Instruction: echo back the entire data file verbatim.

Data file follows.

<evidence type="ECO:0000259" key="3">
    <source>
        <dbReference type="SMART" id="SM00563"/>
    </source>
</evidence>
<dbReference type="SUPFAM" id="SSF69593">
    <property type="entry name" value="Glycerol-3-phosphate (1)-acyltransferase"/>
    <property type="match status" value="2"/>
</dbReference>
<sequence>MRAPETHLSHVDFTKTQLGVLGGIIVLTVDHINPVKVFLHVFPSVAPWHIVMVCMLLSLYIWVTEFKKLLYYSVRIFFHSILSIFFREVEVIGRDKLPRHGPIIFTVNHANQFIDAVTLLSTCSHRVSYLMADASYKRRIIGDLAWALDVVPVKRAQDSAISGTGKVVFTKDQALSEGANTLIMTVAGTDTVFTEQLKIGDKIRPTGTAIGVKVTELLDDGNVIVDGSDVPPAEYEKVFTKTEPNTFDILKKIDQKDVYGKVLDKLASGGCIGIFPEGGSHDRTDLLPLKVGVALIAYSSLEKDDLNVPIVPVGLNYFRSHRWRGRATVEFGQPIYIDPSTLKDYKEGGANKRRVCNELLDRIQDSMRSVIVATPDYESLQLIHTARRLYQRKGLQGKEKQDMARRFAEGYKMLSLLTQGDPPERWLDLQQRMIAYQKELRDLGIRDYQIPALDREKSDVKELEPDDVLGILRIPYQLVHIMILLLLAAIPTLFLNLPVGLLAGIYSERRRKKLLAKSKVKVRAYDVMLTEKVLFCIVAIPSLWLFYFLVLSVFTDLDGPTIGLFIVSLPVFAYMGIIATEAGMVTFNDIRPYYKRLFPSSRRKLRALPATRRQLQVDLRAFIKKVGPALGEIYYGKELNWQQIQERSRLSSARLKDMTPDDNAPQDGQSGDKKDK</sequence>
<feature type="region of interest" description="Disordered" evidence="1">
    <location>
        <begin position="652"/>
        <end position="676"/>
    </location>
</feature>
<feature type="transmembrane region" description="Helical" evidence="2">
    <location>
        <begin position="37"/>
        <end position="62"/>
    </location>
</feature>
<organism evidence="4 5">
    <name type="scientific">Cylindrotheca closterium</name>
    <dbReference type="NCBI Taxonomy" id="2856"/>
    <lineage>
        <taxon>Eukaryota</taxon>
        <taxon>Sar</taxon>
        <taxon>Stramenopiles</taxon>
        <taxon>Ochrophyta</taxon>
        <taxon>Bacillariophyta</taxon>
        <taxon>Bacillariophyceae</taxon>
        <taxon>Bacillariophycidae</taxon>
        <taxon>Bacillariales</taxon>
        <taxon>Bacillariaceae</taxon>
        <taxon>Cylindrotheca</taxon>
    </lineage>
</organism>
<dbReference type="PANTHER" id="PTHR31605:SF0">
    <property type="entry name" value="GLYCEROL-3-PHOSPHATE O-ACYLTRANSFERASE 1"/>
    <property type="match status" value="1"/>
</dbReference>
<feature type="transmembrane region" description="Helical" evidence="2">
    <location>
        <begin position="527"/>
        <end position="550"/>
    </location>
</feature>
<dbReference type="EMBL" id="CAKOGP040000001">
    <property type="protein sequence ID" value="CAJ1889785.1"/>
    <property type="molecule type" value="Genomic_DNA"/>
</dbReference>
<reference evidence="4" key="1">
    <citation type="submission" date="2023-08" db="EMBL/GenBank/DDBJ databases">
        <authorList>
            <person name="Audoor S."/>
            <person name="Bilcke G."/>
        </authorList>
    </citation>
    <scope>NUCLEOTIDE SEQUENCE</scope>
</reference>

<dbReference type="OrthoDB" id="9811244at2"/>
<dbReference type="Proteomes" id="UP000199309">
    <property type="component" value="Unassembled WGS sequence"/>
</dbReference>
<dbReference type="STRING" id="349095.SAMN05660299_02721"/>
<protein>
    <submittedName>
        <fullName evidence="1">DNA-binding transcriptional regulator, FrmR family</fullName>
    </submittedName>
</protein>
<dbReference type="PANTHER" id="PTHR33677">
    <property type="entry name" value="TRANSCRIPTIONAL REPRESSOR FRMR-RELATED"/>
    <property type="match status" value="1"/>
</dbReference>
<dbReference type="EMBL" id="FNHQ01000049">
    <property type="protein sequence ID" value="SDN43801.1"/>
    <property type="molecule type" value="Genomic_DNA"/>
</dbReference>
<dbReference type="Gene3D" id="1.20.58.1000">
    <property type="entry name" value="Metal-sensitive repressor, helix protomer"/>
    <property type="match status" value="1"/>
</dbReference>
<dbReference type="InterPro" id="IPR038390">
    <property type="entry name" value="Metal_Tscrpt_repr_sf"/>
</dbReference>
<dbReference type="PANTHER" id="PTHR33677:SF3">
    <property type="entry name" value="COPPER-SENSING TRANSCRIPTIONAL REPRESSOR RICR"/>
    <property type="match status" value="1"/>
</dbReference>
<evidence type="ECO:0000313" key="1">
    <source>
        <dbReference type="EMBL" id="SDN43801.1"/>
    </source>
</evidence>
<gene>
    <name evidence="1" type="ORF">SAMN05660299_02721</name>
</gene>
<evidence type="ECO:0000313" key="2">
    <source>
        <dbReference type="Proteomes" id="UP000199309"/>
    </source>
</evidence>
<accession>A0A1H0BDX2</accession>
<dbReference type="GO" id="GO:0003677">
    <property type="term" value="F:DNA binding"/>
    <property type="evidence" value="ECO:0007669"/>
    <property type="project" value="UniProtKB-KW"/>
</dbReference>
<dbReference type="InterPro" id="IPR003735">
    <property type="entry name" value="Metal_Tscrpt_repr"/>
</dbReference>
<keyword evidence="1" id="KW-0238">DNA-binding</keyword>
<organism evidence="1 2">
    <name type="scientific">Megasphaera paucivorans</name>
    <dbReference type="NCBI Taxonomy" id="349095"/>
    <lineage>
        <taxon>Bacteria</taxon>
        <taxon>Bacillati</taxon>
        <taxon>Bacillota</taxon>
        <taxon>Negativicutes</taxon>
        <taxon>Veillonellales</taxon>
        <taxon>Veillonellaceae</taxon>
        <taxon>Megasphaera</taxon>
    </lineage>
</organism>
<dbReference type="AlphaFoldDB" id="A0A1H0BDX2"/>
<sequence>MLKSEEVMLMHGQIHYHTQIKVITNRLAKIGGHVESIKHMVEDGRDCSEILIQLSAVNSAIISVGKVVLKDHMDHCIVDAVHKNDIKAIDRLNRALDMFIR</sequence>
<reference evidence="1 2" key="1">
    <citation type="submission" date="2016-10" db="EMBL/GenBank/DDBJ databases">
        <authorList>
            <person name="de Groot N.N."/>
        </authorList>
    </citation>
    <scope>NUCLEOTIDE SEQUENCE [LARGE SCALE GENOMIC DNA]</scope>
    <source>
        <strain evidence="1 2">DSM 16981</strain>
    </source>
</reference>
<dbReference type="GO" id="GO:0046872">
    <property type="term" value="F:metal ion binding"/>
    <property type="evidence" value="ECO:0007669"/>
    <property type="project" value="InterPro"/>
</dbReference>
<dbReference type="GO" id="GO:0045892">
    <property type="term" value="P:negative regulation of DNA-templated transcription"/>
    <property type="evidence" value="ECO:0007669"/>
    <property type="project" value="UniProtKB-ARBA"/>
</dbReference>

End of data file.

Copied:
<evidence type="ECO:0000259" key="3">
    <source>
        <dbReference type="SMART" id="SM00563"/>
    </source>
</evidence>
<dbReference type="SUPFAM" id="SSF69593">
    <property type="entry name" value="Glycerol-3-phosphate (1)-acyltransferase"/>
    <property type="match status" value="2"/>
</dbReference>
<sequence>MRAPETHLSHVDFTKTQLGVLGGIIVLTVDHINPVKVFLHVFPSVAPWHIVMVCMLLSLYIWVTEFKKLLYYSVRIFFHSILSIFFREVEVIGRDKLPRHGPIIFTVNHANQFIDAVTLLSTCSHRVSYLMADASYKRRIIGDLAWALDVVPVKRAQDSAISGTGKVVFTKDQALSEGANTLIMTVAGTDTVFTEQLKIGDKIRPTGTAIGVKVTELLDDGNVIVDGSDVPPAEYEKVFTKTEPNTFDILKKIDQKDVYGKVLDKLASGGCIGIFPEGGSHDRTDLLPLKVGVALIAYSSLEKDDLNVPIVPVGLNYFRSHRWRGRATVEFGQPIYIDPSTLKDYKEGGANKRRVCNELLDRIQDSMRSVIVATPDYESLQLIHTARRLYQRKGLQGKEKQDMARRFAEGYKMLSLLTQGDPPERWLDLQQRMIAYQKELRDLGIRDYQIPALDREKSDVKELEPDDVLGILRIPYQLVHIMILLLLAAIPTLFLNLPVGLLAGIYSERRRKKLLAKSKVKVRAYDVMLTEKVLFCIVAIPSLWLFYFLVLSVFTDLDGPTIGLFIVSLPVFAYMGIIATEAGMVTFNDIRPYYKRLFPSSRRKLRALPATRRQLQVDLRAFIKKVGPALGEIYYGKELNWQQIQERSRLSSARLKDMTPDDNAPQDGQSGDKKDK</sequence>
<feature type="region of interest" description="Disordered" evidence="1">
    <location>
        <begin position="652"/>
        <end position="676"/>
    </location>
</feature>
<feature type="transmembrane region" description="Helical" evidence="2">
    <location>
        <begin position="37"/>
        <end position="62"/>
    </location>
</feature>
<organism evidence="4 5">
    <name type="scientific">Cylindrotheca closterium</name>
    <dbReference type="NCBI Taxonomy" id="2856"/>
    <lineage>
        <taxon>Eukaryota</taxon>
        <taxon>Sar</taxon>
        <taxon>Stramenopiles</taxon>
        <taxon>Ochrophyta</taxon>
        <taxon>Bacillariophyta</taxon>
        <taxon>Bacillariophyceae</taxon>
        <taxon>Bacillariophycidae</taxon>
        <taxon>Bacillariales</taxon>
        <taxon>Bacillariaceae</taxon>
        <taxon>Cylindrotheca</taxon>
    </lineage>
</organism>
<dbReference type="PANTHER" id="PTHR31605:SF0">
    <property type="entry name" value="GLYCEROL-3-PHOSPHATE O-ACYLTRANSFERASE 1"/>
    <property type="match status" value="1"/>
</dbReference>
<feature type="transmembrane region" description="Helical" evidence="2">
    <location>
        <begin position="527"/>
        <end position="550"/>
    </location>
</feature>
<dbReference type="EMBL" id="CAKOGP040000001">
    <property type="protein sequence ID" value="CAJ1889785.1"/>
    <property type="molecule type" value="Genomic_DNA"/>
</dbReference>
<reference evidence="4" key="1">
    <citation type="submission" date="2023-08" db="EMBL/GenBank/DDBJ databases">
        <authorList>
            <person name="Audoor S."/>
            <person name="Bilcke G."/>
        </authorList>
    </citation>
    <scope>NUCLEOTIDE SEQUENCE</scope>
</reference>

<dbReference type="OrthoDB" id="9811244at2"/>
<dbReference type="Proteomes" id="UP000199309">
    <property type="component" value="Unassembled WGS sequence"/>
</dbReference>
<dbReference type="STRING" id="349095.SAMN05660299_02721"/>
<protein>
    <submittedName>
        <fullName evidence="1">DNA-binding transcriptional regulator, FrmR family</fullName>
    </submittedName>
</protein>
<dbReference type="PANTHER" id="PTHR33677">
    <property type="entry name" value="TRANSCRIPTIONAL REPRESSOR FRMR-RELATED"/>
    <property type="match status" value="1"/>
</dbReference>
<dbReference type="EMBL" id="FNHQ01000049">
    <property type="protein sequence ID" value="SDN43801.1"/>
    <property type="molecule type" value="Genomic_DNA"/>
</dbReference>
<dbReference type="Gene3D" id="1.20.58.1000">
    <property type="entry name" value="Metal-sensitive repressor, helix protomer"/>
    <property type="match status" value="1"/>
</dbReference>
<dbReference type="InterPro" id="IPR038390">
    <property type="entry name" value="Metal_Tscrpt_repr_sf"/>
</dbReference>
<dbReference type="PANTHER" id="PTHR33677:SF3">
    <property type="entry name" value="COPPER-SENSING TRANSCRIPTIONAL REPRESSOR RICR"/>
    <property type="match status" value="1"/>
</dbReference>
<evidence type="ECO:0000313" key="1">
    <source>
        <dbReference type="EMBL" id="SDN43801.1"/>
    </source>
</evidence>
<gene>
    <name evidence="1" type="ORF">SAMN05660299_02721</name>
</gene>
<evidence type="ECO:0000313" key="2">
    <source>
        <dbReference type="Proteomes" id="UP000199309"/>
    </source>
</evidence>
<accession>A0A1H0BDX2</accession>
<dbReference type="GO" id="GO:0003677">
    <property type="term" value="F:DNA binding"/>
    <property type="evidence" value="ECO:0007669"/>
    <property type="project" value="UniProtKB-KW"/>
</dbReference>
<dbReference type="InterPro" id="IPR003735">
    <property type="entry name" value="Metal_Tscrpt_repr"/>
</dbReference>
<keyword evidence="1" id="KW-0238">DNA-binding</keyword>
<organism evidence="1 2">
    <name type="scientific">Megasphaera paucivorans</name>
    <dbReference type="NCBI Taxonomy" id="349095"/>
    <lineage>
        <taxon>Bacteria</taxon>
        <taxon>Bacillati</taxon>
        <taxon>Bacillota</taxon>
        <taxon>Negativicutes</taxon>
        <taxon>Veillonellales</taxon>
        <taxon>Veillonellaceae</taxon>
        <taxon>Megasphaera</taxon>
    </lineage>
</organism>
<dbReference type="AlphaFoldDB" id="A0A1H0BDX2"/>
<sequence>MLKSEEVMLMHGQIHYHTQIKVITNRLAKIGGHVESIKHMVEDGRDCSEILIQLSAVNSAIISVGKVVLKDHMDHCIVDAVHKNDIKAIDRLNRALDMFIR</sequence>
<reference evidence="1 2" key="1">
    <citation type="submission" date="2016-10" db="EMBL/GenBank/DDBJ databases">
        <authorList>
            <person name="de Groot N.N."/>
        </authorList>
    </citation>
    <scope>NUCLEOTIDE SEQUENCE [LARGE SCALE GENOMIC DNA]</scope>
    <source>
        <strain evidence="1 2">DSM 16981</strain>
    </source>
</reference>
<dbReference type="GO" id="GO:0046872">
    <property type="term" value="F:metal ion binding"/>
    <property type="evidence" value="ECO:0007669"/>
    <property type="project" value="InterPro"/>
</dbReference>
<dbReference type="GO" id="GO:0045892">
    <property type="term" value="P:negative regulation of DNA-templated transcription"/>
    <property type="evidence" value="ECO:0007669"/>
    <property type="project" value="UniProtKB-ARBA"/>
</dbReference>